0220 - Lee's ass - 2021.12.20
In 1993, Sylvester Stallone starred in a little movie called Demolition Man. If you haven't seen it, it's basically Facebook-boomer-conservative propaganda in kickass action movie form - the titular hero is cryogenically frozen and wakes up in the far-flung future of 2032, where only his red-blooded common-sense American violence can save this silly ultra-liberal too-much-tolerance utopia from itself. (His name is John Spartan, for God's sake.) Much like Robocop, it really works better if you process it as a satire of action movies, though I'm not convinced that all the people involved knew which bits were satirical at the time.
Anyway, one of the enduring cultural legacies of Demolition Man is the three seashells.
In 2032, apparently, both bidets and toilet paper have been replaced with three seashell-like objects, and the joke is that John Spartan literally doesn't know how to wipe his ass. It is never explained in the film how the seashells work, but Stallone has gone on record saying that he believes you use two of them like tweezers and then use the third to scrape. I, of course, reject this explanation, both because the whole point of the scene is that he doesn't know how to use the shells, and because there is no way this method would supplant our current technology - certainly not to the point that toilet paper is no longer even provided.
Although the bathroom is never seen on screen, a prop was developed in case it would be needed, and the shells look like scallop shells. A scallop shell is a shallow dish, and dishes can be used as parabolic reflectors. Any light or EM radiation potent enough to remove poop from skin would also remove flesh from bone, so it's likely not that... what else can be parabolically reflected?
The answer, of course, is sound. Specifically, ultrasound, which is gentle enough to be used to image a fetus, and already in use to clean microcircuitry and jewelry - it's naturally antimicrobial, even! So... why three shells?
Multiple shells allow us to utilize a little something called constructive interference. Imagine two people banging drums, one striking the surface 4 times a second, the other striking it 6 times a second. Twice per second (beat #1 and #3 for the first drummer, #1 and #4 for the other) both are striking the drum at the same time, creating a louder combined sound. In the same way, two frequencies of ultra-ultrasound can be combined, so that where the beams of sound intersect, a lower, more potent frequency of ultrasound exists.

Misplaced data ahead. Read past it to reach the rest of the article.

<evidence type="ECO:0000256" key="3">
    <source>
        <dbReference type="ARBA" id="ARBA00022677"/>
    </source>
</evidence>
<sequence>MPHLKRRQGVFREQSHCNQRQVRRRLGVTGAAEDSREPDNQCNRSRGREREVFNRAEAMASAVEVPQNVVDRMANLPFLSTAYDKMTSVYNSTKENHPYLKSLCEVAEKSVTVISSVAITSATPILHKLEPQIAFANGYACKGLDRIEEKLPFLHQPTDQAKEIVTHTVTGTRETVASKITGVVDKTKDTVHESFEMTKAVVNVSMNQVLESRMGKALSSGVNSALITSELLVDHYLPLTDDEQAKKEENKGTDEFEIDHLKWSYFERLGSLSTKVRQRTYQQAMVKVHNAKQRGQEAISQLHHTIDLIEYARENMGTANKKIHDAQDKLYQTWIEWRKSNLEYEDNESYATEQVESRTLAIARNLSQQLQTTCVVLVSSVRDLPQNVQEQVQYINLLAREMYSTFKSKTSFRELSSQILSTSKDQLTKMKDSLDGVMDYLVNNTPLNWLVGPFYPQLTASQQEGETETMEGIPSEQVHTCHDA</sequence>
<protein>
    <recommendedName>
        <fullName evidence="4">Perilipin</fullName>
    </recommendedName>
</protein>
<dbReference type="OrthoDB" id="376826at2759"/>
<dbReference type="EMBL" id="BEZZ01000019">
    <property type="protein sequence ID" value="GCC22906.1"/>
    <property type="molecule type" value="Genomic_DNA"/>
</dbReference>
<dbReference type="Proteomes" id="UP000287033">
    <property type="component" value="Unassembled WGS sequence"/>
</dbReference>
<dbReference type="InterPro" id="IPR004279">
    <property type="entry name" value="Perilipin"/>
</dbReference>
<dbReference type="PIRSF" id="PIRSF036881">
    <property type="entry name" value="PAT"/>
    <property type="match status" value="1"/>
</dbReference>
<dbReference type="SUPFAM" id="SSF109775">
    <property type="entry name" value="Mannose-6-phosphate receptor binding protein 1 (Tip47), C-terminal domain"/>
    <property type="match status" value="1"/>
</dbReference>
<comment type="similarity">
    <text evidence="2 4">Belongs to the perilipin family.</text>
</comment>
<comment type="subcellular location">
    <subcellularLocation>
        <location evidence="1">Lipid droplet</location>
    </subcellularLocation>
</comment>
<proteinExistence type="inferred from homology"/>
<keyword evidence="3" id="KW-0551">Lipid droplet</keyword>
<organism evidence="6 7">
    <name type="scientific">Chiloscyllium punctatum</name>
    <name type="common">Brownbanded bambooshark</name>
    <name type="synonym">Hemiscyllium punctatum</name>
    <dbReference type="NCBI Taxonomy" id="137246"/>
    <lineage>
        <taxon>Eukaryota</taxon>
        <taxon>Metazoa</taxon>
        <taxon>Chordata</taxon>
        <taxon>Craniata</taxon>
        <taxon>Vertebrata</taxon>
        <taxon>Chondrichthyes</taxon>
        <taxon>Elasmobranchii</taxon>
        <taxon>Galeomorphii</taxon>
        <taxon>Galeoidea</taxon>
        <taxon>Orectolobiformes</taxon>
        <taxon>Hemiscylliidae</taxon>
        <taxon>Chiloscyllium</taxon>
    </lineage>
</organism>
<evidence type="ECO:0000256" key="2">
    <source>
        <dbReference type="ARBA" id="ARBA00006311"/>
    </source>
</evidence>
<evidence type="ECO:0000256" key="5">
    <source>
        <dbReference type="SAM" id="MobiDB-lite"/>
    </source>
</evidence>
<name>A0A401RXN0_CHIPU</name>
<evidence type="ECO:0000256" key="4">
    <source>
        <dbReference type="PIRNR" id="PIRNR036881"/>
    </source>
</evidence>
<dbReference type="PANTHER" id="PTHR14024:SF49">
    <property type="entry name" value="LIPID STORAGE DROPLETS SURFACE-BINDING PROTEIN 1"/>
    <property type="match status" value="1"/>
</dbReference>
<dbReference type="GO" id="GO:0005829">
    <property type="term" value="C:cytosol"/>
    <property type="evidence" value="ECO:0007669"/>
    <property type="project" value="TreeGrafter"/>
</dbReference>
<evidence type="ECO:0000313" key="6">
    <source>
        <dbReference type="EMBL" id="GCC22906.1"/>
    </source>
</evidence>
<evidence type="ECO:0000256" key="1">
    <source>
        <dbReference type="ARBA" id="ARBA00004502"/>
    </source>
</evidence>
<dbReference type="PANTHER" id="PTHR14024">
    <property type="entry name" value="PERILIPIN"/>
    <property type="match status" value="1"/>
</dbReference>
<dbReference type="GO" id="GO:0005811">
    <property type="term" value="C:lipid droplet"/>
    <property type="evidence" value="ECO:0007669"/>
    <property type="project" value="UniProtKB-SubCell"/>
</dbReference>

Imagine sitting on the toilet, finishing up your business. You see three little chrome scallop shells on a shelf next to you, and you pick up two of them - doesn't matter which ones. They draw their power wirelessly from the home, and you hear a faint humming, letting you know they're operational. You set them up on their flat sides, each pointing inwards towards your nethers, and a thrumming sensation begins shaking your pelvis, like your guts vibrating at a particularly loud rock concert.
You then pick up the third shell and hold it in front of you, pointed inwards. Where all three focused beams of ultrasound converge, you feel a buzzing sensation, like a gentle but determined bumblebee has gotten very, very lost. You wiggle the shell in your hands around, guiding the buzz up, around, and even in the befouled area, feeling the moisture and filth vibrate itself off of you, leaving your ass-region feeling tingly and refreshed.
The benefits of this, of course, are numerous - it consumes only power (which, in the future, is probably solar or wind-based), it's friendly for people with mobility issues, you don't ever have to reach back into the danger zone... it's easy to see how such a system would replace toilet paper!
Of course, Demolition Man is not the first sci-fi to propose sound-based hygiene. Star Trek: The Next Generation, season 1 episode 3 The Naked Now (air date: September 28, 1987) introduced the concept of the "sonic shower" (Geordi finds a woman dead in one), and sonic showers were a part of Trek continuity ever since. I will point out that TNG also introduced replicators (which can create toilet paper) and holodecks (which can simulate water), so ultrasound has replaced water and paper in that neoliberal future as well.
(It should be noted that the same constructive interference technology could also be used to turn an enemy combatant's brain into jelly, so perhaps it's for the best that this particular prophecy has yet to see widespread realization.)